Sussex expert on how to keep hedgehogs happy this autumn

Dr Dawn Scott
Dr Dawn Scott

A Sussex mammalian biologist has criticised a media report that people shouldn’t feed hedgehogs before thay hibernate.

On the contrary, Dr Dawn Scott is urging people to feed dwindling numbers of hedgehogs during autumn to help them survive winter.

I would encourage feeding hedgehogs in the autumn and I would also encourage the establishment of wildlife-friendly gardens which promote natural food supplies for the hedgehogs

Dr Scott, Assistant Head of the University of Brighton’s School of Pharmacy and Biomolecular Sciences said: “I feed hedgehogs in the autumn to help them attain body weight before the winter and several animals may need this boost to obtain the body weight sufficient to survive hibernation.

“I would encourage feeding hedgehogs in the autumn and I would also encourage the establishment of wildlife-friendly gardens which promote natural food supplies for the hedgehogs.”

Dr Scott spoke on hedgehogs at last week’s British Science Festival (BSF).

She said one media report, suggesting Dr Scott was asking people to stop feeding hedgehogs during autumn, was misleading.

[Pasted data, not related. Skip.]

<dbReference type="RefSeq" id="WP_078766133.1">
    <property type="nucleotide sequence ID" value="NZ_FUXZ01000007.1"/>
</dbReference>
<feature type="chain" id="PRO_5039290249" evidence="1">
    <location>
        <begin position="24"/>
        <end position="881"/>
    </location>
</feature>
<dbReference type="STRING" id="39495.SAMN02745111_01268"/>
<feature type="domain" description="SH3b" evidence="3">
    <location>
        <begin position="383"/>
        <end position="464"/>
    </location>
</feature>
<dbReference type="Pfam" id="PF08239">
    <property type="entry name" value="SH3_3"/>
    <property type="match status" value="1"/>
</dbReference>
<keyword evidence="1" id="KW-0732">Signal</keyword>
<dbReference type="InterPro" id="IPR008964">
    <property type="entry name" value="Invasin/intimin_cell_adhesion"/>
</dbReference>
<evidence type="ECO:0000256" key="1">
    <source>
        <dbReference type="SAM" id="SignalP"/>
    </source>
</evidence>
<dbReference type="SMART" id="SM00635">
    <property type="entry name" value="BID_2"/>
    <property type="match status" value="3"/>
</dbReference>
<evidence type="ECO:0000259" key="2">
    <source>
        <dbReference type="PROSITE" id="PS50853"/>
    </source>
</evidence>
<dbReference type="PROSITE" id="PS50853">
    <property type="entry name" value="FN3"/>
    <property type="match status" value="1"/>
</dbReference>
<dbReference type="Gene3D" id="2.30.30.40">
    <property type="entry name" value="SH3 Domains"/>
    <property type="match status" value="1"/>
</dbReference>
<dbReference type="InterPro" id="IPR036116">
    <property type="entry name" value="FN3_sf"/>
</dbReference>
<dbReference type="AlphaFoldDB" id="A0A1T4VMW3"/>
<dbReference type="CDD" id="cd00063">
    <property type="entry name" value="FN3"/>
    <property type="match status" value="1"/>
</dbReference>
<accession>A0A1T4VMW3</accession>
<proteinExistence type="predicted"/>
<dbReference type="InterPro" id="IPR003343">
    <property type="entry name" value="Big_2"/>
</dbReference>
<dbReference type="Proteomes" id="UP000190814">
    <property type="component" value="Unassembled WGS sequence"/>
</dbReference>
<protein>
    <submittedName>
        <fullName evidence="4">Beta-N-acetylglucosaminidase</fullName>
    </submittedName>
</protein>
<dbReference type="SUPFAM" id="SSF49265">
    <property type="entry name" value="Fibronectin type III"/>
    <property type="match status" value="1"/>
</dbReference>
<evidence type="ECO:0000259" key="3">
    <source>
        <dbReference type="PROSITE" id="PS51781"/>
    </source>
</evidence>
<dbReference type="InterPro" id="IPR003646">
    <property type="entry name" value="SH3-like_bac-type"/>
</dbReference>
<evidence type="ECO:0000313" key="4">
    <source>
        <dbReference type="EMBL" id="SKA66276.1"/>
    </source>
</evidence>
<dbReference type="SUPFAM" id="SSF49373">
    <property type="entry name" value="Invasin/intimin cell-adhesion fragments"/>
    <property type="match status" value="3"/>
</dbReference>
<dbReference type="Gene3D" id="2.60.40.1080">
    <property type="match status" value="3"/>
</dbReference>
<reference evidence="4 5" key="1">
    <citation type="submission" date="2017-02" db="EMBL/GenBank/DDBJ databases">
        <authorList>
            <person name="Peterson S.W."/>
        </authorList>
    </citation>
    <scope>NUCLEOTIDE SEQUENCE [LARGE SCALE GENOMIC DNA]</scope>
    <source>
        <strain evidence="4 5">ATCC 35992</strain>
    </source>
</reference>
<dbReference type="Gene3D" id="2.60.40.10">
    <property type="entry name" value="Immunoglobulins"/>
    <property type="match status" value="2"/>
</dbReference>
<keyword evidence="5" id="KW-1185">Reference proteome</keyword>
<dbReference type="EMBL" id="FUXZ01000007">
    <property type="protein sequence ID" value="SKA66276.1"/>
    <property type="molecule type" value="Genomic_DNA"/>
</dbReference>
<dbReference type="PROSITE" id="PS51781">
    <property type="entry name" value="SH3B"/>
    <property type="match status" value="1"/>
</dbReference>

“I presented data on my findings on the impact of people feeding urban mammals including foxes, badgers and hedgehogs. I mentioned my concerns over the emerging impact of food supplied by householders on animal behaviour and stated more research was needed.

“The point of the BSF is to stimulate discussion and debate, hence I raised the point of ‘do we actually know the impacts of people feeding wildlife and it might not always be beneficial’. As hedgehogs are in such decline we really do need to know the consequences of our actions in terms of long term affects and this urgently needs more research.

“I was concerned that hedgehogs were noted as active throughout December and January last year and that, although this is likely to be climate related, abundant food supply throughout winter in gardens could also be affecting hibernation timing.

“One of the ecological consequences of urban environments for animals is the potentially constant supply of food which could affect natural seasonal behaviour. Food reduction as well as temperature is a trigger for hibernating animals and so abundant food could potentially affect this trigger. Anthropogenic feeding and how it can disrupt hibernation patterns has been shown in some other species.

“I said I had no direct data on this, it was a point for discussion and raised as an area that needs to be researched in future. I linked this point with the emerging feeding habits of people towards other urban animals and said we need to look carefully at how, what and when we feed wildlife to maximise its benefit and reduce any potential detrimental effects.”

Hedgehogs are reportedly declining by about five per cent a year due to a variety of reasons including attacks by dogs, being hit be road vehicles and loss of habitat.